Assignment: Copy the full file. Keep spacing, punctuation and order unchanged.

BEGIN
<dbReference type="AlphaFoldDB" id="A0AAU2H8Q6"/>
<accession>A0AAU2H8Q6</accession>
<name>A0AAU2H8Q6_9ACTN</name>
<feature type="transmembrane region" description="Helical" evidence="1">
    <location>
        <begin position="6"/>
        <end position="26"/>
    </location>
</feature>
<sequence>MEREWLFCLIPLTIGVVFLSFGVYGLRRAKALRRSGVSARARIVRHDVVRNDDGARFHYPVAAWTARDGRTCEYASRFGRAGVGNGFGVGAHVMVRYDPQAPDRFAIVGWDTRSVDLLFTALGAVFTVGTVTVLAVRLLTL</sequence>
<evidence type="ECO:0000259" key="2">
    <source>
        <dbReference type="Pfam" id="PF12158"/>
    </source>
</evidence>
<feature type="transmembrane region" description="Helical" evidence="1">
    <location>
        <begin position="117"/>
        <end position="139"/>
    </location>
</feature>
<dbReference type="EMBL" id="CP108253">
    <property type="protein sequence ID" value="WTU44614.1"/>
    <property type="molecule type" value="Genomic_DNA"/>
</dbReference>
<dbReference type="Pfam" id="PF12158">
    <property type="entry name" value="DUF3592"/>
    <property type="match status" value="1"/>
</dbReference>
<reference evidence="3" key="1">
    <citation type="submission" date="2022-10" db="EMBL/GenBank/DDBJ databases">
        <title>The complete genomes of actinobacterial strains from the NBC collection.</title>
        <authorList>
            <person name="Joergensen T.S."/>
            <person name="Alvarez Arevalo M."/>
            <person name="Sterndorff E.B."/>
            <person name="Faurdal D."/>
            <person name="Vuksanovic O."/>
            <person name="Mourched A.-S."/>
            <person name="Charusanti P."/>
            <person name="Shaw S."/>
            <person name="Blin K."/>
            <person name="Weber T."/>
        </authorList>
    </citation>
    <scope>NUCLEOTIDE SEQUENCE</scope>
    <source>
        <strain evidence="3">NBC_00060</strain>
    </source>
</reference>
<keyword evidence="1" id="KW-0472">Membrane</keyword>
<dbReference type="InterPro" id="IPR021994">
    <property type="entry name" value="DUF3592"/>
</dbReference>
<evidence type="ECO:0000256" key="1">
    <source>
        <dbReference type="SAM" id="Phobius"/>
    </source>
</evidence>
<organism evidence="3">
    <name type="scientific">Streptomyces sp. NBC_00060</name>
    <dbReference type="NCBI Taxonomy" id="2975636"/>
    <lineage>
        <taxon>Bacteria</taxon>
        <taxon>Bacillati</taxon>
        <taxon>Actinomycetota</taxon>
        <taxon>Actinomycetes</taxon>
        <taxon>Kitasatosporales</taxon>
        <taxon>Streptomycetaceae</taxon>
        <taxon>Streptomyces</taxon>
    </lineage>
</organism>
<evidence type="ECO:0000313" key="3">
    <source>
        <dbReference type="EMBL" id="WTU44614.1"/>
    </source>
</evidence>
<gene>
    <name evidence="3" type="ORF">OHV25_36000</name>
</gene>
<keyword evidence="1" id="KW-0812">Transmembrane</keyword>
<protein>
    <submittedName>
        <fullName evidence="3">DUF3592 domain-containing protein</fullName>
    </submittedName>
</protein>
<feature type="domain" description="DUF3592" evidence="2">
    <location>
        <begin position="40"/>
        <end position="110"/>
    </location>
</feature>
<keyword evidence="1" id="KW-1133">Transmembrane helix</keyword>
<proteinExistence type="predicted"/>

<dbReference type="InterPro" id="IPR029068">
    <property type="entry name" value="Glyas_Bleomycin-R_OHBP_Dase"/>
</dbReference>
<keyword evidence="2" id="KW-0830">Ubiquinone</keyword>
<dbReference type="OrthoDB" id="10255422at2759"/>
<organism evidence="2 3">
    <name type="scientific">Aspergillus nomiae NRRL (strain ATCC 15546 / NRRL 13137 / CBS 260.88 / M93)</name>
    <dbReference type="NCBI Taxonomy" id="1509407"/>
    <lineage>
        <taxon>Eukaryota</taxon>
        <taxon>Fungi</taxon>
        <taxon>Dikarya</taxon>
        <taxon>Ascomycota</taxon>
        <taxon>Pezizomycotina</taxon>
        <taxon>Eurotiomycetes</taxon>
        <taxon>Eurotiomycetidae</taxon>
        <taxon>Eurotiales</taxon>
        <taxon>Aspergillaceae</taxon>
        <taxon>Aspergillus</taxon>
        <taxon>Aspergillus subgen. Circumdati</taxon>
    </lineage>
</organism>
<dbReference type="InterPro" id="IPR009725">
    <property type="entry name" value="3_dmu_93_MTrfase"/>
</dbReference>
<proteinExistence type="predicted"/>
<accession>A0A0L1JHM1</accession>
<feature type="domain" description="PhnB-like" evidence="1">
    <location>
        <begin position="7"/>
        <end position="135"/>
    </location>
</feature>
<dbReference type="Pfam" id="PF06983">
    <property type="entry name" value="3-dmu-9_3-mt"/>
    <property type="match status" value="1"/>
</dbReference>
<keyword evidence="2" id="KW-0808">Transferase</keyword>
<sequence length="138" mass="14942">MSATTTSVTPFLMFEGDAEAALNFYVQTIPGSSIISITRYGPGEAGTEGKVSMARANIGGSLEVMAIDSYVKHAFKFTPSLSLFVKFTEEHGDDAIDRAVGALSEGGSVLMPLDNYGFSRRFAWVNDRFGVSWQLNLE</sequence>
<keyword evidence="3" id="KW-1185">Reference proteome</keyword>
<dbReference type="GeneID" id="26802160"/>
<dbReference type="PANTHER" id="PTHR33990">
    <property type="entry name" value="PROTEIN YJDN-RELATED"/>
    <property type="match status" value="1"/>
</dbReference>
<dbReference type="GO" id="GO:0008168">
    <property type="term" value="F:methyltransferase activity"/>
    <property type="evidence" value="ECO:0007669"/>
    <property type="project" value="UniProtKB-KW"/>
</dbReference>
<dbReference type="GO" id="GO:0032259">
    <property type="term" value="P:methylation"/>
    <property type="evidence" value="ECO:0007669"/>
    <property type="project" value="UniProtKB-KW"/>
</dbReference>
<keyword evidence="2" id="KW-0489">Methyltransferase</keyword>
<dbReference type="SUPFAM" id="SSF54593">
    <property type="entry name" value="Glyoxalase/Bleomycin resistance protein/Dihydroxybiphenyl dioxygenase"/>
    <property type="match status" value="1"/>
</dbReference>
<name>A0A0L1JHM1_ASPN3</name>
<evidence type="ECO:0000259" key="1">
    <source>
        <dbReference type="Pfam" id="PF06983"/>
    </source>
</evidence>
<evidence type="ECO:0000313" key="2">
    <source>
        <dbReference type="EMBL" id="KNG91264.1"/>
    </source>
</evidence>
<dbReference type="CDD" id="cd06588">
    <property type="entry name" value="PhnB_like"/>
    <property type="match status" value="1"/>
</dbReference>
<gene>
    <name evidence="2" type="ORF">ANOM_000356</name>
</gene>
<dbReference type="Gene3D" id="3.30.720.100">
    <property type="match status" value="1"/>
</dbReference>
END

<dbReference type="AlphaFoldDB" id="A0AAU2H8Q6"/>
<accession>A0AAU2H8Q6</accession>
<name>A0AAU2H8Q6_9ACTN</name>
<feature type="transmembrane region" description="Helical" evidence="1">
    <location>
        <begin position="6"/>
        <end position="26"/>
    </location>
</feature>
<sequence>MEREWLFCLIPLTIGVVFLSFGVYGLRRAKALRRSGVSARARIVRHDVVRNDDGARFHYPVAAWTARDGRTCEYASRFGRAGVGNGFGVGAHVMVRYDPQAPDRFAIVGWDTRSVDLLFTALGAVFTVGTVTVLAVRLLTL</sequence>
<evidence type="ECO:0000259" key="2">
    <source>
        <dbReference type="Pfam" id="PF12158"/>
    </source>
</evidence>
<feature type="transmembrane region" description="Helical" evidence="1">
    <location>
        <begin position="117"/>
        <end position="139"/>
    </location>
</feature>
<dbReference type="EMBL" id="CP108253">
    <property type="protein sequence ID" value="WTU44614.1"/>
    <property type="molecule type" value="Genomic_DNA"/>
</dbReference>
<dbReference type="Pfam" id="PF12158">
    <property type="entry name" value="DUF3592"/>
    <property type="match status" value="1"/>
</dbReference>
<reference evidence="3" key="1">
    <citation type="submission" date="2022-10" db="EMBL/GenBank/DDBJ databases">
        <title>The complete genomes of actinobacterial strains from the NBC collection.</title>
        <authorList>
            <person name="Joergensen T.S."/>
            <person name="Alvarez Arevalo M."/>
            <person name="Sterndorff E.B."/>
            <person name="Faurdal D."/>
            <person name="Vuksanovic O."/>
            <person name="Mourched A.-S."/>
            <person name="Charusanti P."/>
            <person name="Shaw S."/>
            <person name="Blin K."/>
            <person name="Weber T."/>
        </authorList>
    </citation>
    <scope>NUCLEOTIDE SEQUENCE</scope>
    <source>
        <strain evidence="3">NBC_00060</strain>
    </source>
</reference>
<keyword evidence="1" id="KW-0472">Membrane</keyword>
<dbReference type="InterPro" id="IPR021994">
    <property type="entry name" value="DUF3592"/>
</dbReference>
<evidence type="ECO:0000256" key="1">
    <source>
        <dbReference type="SAM" id="Phobius"/>
    </source>
</evidence>
<organism evidence="3">
    <name type="scientific">Streptomyces sp. NBC_00060</name>
    <dbReference type="NCBI Taxonomy" id="2975636"/>
    <lineage>
        <taxon>Bacteria</taxon>
        <taxon>Bacillati</taxon>
        <taxon>Actinomycetota</taxon>
        <taxon>Actinomycetes</taxon>
        <taxon>Kitasatosporales</taxon>
        <taxon>Streptomycetaceae</taxon>
        <taxon>Streptomyces</taxon>
    </lineage>
</organism>
<evidence type="ECO:0000313" key="3">
    <source>
        <dbReference type="EMBL" id="WTU44614.1"/>
    </source>
</evidence>
<gene>
    <name evidence="3" type="ORF">OHV25_36000</name>
</gene>
<keyword evidence="1" id="KW-0812">Transmembrane</keyword>
<protein>
    <submittedName>
        <fullName evidence="3">DUF3592 domain-containing protein</fullName>
    </submittedName>
</protein>
<feature type="domain" description="DUF3592" evidence="2">
    <location>
        <begin position="40"/>
        <end position="110"/>
    </location>
</feature>
<keyword evidence="1" id="KW-1133">Transmembrane helix</keyword>
<proteinExistence type="predicted"/>

<dbReference type="InterPro" id="IPR029068">
    <property type="entry name" value="Glyas_Bleomycin-R_OHBP_Dase"/>
</dbReference>
<keyword evidence="2" id="KW-0830">Ubiquinone</keyword>
<dbReference type="OrthoDB" id="10255422at2759"/>
<organism evidence="2 3">
    <name type="scientific">Aspergillus nomiae NRRL (strain ATCC 15546 / NRRL 13137 / CBS 260.88 / M93)</name>
    <dbReference type="NCBI Taxonomy" id="1509407"/>
    <lineage>
        <taxon>Eukaryota</taxon>
        <taxon>Fungi</taxon>
        <taxon>Dikarya</taxon>
        <taxon>Ascomycota</taxon>
        <taxon>Pezizomycotina</taxon>
        <taxon>Eurotiomycetes</taxon>
        <taxon>Eurotiomycetidae</taxon>
        <taxon>Eurotiales</taxon>
        <taxon>Aspergillaceae</taxon>
        <taxon>Aspergillus</taxon>
        <taxon>Aspergillus subgen. Circumdati</taxon>
    </lineage>
</organism>
<dbReference type="InterPro" id="IPR009725">
    <property type="entry name" value="3_dmu_93_MTrfase"/>
</dbReference>
<proteinExistence type="predicted"/>
<accession>A0A0L1JHM1</accession>
<feature type="domain" description="PhnB-like" evidence="1">
    <location>
        <begin position="7"/>
        <end position="135"/>
    </location>
</feature>
<dbReference type="Pfam" id="PF06983">
    <property type="entry name" value="3-dmu-9_3-mt"/>
    <property type="match status" value="1"/>
</dbReference>
<keyword evidence="2" id="KW-0808">Transferase</keyword>
<sequence length="138" mass="14942">MSATTTSVTPFLMFEGDAEAALNFYVQTIPGSSIISITRYGPGEAGTEGKVSMARANIGGSLEVMAIDSYVKHAFKFTPSLSLFVKFTEEHGDDAIDRAVGALSEGGSVLMPLDNYGFSRRFAWVNDRFGVSWQLNLE</sequence>
<keyword evidence="3" id="KW-1185">Reference proteome</keyword>
<dbReference type="GeneID" id="26802160"/>
<dbReference type="PANTHER" id="PTHR33990">
    <property type="entry name" value="PROTEIN YJDN-RELATED"/>
    <property type="match status" value="1"/>
</dbReference>
<dbReference type="GO" id="GO:0008168">
    <property type="term" value="F:methyltransferase activity"/>
    <property type="evidence" value="ECO:0007669"/>
    <property type="project" value="UniProtKB-KW"/>
</dbReference>
<dbReference type="GO" id="GO:0032259">
    <property type="term" value="P:methylation"/>
    <property type="evidence" value="ECO:0007669"/>
    <property type="project" value="UniProtKB-KW"/>
</dbReference>
<keyword evidence="2" id="KW-0489">Methyltransferase</keyword>
<dbReference type="SUPFAM" id="SSF54593">
    <property type="entry name" value="Glyoxalase/Bleomycin resistance protein/Dihydroxybiphenyl dioxygenase"/>
    <property type="match status" value="1"/>
</dbReference>
<name>A0A0L1JHM1_ASPN3</name>
<evidence type="ECO:0000259" key="1">
    <source>
        <dbReference type="Pfam" id="PF06983"/>
    </source>
</evidence>
<evidence type="ECO:0000313" key="2">
    <source>
        <dbReference type="EMBL" id="KNG91264.1"/>
    </source>
</evidence>
<dbReference type="CDD" id="cd06588">
    <property type="entry name" value="PhnB_like"/>
    <property type="match status" value="1"/>
</dbReference>
<gene>
    <name evidence="2" type="ORF">ANOM_000356</name>
</gene>
<dbReference type="Gene3D" id="3.30.720.100">
    <property type="match status" value="1"/>
</dbReference>